What keeps them hanging on?
Steven Spielberg put Alice Walker's riveting book Color Purple on screen in an unforgettable way. The book's the triumphant story about a fine young girl who grows into a wonderful woman.
Young Celie's mother is worn out with bearing children and wants nothing to do with her second husband who then rapes his step-daughter at will. The mother dies resentful of defenseless Celie while the girl bears two babies; babies sold by the rapist step-father who berates his victim with her ugliness and "damaged goods" status.
Albert, a philandering neighbour, marries Celie so she can cook, wash and raise his kids for him. The abuse continues while Celie worries about her younger sister who is having to fight off the rapacious step-father. Nettie is the love of Celie's life and her dearest friend and when she flees the abusive man she comes to live with Celie only to be pursued by Albert. When she refuses to be dishonoured by him he throws her out. The broken-hearted little girl leaves the tortured and sobbing Celie, swearing that only death would separate her from her beloved sister.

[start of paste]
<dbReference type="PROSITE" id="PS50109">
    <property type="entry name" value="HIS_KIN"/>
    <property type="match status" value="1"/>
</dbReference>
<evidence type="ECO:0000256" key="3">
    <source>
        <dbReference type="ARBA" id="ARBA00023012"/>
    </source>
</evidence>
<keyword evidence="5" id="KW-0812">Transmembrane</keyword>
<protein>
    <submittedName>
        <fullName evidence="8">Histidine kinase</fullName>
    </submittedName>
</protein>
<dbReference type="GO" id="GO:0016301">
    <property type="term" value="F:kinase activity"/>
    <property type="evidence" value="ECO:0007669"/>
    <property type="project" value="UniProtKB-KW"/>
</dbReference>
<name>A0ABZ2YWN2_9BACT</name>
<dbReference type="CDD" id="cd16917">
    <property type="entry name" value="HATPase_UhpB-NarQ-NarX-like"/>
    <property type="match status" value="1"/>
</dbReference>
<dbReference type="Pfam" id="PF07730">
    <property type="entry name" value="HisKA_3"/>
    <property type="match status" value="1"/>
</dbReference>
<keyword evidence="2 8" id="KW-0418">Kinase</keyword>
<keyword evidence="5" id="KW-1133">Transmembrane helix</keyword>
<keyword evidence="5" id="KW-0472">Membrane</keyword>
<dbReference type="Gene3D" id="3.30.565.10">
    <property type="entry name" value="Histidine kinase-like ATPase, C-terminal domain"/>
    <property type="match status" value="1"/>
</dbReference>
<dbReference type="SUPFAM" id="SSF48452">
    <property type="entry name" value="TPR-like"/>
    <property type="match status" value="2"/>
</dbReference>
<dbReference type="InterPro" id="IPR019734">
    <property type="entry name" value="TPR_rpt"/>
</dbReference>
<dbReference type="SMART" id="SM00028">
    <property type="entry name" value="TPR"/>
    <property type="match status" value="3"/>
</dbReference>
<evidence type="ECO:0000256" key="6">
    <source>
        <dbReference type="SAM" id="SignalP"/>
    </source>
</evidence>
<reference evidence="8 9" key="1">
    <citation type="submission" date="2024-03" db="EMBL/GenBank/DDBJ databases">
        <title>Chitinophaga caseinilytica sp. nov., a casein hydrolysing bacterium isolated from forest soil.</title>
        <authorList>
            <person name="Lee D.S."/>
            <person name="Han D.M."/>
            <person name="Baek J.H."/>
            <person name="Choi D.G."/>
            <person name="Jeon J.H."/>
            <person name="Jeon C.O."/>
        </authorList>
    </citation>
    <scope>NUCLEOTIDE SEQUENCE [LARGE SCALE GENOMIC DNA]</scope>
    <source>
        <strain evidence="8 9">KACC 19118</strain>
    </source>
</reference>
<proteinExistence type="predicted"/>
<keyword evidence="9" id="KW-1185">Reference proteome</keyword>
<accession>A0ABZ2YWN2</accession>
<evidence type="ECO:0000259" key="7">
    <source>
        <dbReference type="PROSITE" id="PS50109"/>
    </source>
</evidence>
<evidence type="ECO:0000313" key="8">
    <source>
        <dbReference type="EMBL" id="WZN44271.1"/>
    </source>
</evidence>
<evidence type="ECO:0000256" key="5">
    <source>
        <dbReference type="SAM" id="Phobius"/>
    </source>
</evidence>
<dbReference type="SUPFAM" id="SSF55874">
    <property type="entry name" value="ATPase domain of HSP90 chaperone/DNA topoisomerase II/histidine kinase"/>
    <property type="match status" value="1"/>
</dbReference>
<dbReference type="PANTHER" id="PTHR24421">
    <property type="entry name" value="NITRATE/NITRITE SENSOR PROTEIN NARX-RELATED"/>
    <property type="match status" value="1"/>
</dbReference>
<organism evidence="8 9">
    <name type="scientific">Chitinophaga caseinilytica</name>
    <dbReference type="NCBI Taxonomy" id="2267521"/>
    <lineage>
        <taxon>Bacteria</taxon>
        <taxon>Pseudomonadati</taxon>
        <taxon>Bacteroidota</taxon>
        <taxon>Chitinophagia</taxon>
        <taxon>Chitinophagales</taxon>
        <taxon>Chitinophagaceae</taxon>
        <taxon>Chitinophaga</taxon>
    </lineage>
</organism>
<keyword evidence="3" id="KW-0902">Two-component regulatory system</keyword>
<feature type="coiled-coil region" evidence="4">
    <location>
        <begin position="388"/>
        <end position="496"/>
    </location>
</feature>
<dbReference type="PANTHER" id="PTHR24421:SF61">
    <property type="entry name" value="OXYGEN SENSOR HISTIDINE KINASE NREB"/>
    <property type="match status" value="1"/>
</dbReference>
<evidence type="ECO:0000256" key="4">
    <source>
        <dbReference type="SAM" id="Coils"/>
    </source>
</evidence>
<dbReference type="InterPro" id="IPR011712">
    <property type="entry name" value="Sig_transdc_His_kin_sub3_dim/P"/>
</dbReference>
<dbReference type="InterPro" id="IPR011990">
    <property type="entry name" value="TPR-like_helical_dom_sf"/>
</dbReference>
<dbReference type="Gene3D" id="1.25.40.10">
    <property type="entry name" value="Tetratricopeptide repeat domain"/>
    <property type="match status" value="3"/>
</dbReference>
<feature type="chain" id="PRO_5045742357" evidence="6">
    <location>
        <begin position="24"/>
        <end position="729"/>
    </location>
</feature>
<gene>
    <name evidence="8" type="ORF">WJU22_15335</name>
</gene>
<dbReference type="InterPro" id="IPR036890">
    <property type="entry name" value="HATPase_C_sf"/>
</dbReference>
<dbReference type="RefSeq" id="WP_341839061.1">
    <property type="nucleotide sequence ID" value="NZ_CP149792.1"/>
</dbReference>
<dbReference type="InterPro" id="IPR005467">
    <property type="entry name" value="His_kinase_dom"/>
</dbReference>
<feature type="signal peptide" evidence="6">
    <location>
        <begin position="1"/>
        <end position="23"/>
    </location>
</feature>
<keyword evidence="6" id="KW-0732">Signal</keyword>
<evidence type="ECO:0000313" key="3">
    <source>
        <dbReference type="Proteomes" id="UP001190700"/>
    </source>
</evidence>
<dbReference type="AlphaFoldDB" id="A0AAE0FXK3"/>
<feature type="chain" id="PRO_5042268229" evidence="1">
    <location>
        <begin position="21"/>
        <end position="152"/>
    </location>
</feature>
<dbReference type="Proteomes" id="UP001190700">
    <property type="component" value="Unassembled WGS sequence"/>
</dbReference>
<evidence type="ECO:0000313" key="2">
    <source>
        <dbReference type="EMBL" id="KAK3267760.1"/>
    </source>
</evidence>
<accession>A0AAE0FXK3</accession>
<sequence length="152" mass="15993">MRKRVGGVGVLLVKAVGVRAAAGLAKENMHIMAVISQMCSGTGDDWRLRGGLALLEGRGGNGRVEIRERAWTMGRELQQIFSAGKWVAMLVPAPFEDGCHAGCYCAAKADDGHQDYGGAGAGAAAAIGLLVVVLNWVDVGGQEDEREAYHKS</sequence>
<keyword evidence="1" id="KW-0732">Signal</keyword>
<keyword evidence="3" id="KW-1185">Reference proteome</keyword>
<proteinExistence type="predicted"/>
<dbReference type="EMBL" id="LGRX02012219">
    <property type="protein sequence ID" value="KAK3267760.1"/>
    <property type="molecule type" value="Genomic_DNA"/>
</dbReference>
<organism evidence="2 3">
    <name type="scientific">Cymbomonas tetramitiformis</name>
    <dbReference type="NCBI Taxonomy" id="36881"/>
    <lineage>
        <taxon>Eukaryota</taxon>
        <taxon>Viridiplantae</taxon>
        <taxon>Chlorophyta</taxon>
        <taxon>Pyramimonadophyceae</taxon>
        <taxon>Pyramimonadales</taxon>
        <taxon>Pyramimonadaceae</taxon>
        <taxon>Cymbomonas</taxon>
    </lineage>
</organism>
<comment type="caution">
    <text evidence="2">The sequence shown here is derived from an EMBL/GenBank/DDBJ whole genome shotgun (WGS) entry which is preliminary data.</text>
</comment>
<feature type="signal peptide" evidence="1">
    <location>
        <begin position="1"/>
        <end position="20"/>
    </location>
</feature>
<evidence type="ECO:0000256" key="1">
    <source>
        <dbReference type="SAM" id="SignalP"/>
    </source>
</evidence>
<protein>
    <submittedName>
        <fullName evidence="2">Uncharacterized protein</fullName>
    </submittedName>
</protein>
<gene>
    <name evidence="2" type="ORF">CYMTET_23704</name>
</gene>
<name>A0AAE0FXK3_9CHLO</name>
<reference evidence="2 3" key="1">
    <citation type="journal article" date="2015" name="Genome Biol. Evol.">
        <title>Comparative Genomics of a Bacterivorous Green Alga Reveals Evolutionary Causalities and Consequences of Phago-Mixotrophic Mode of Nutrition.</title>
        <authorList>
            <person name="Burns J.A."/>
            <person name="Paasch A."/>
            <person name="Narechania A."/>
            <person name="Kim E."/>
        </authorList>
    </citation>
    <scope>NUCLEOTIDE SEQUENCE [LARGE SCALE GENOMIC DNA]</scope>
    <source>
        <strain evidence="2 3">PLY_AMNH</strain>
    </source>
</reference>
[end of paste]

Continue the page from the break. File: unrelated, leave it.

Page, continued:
The weeks become months and the months years without a word from Nettie. Celie, lonely, abused and unthanked, longs after her lost babies and the sister she now half believes to be dead. Or worse, half afraid that she's still alive but has forgotten her. Then she discovers Nettie has been writing her letters from Africa; letters her cruel husband had been keeping from her. The sister she loved and thought she'd lost was alive and well and, what's more, she still adores her sister. This gives the nearly broken Celie new life and strength and purpose. There was something--someone--in the world worth living for!
When her husband's lover, Shug, is leaving after visiting in Celie's home for quite a while, Celie summons up the courage to leave with her. The astonished Albert viciously insults and threatens her. "You'll be back," he says, "Shug got talent, she can sing, she got spunk, she can talk to anybody. Shug got looks. But what you got? You ugly. You black. You skinny. You shape funny. You too scared to open your mouth to people."
But as she's driven off in the car after years of crushing humiliation and while he spitefully raves from the porch, she triumphantly shouts back, "I'm poor. I'm black. I may be ugly, but dear God, I'm here!"
What keeps people hanging on?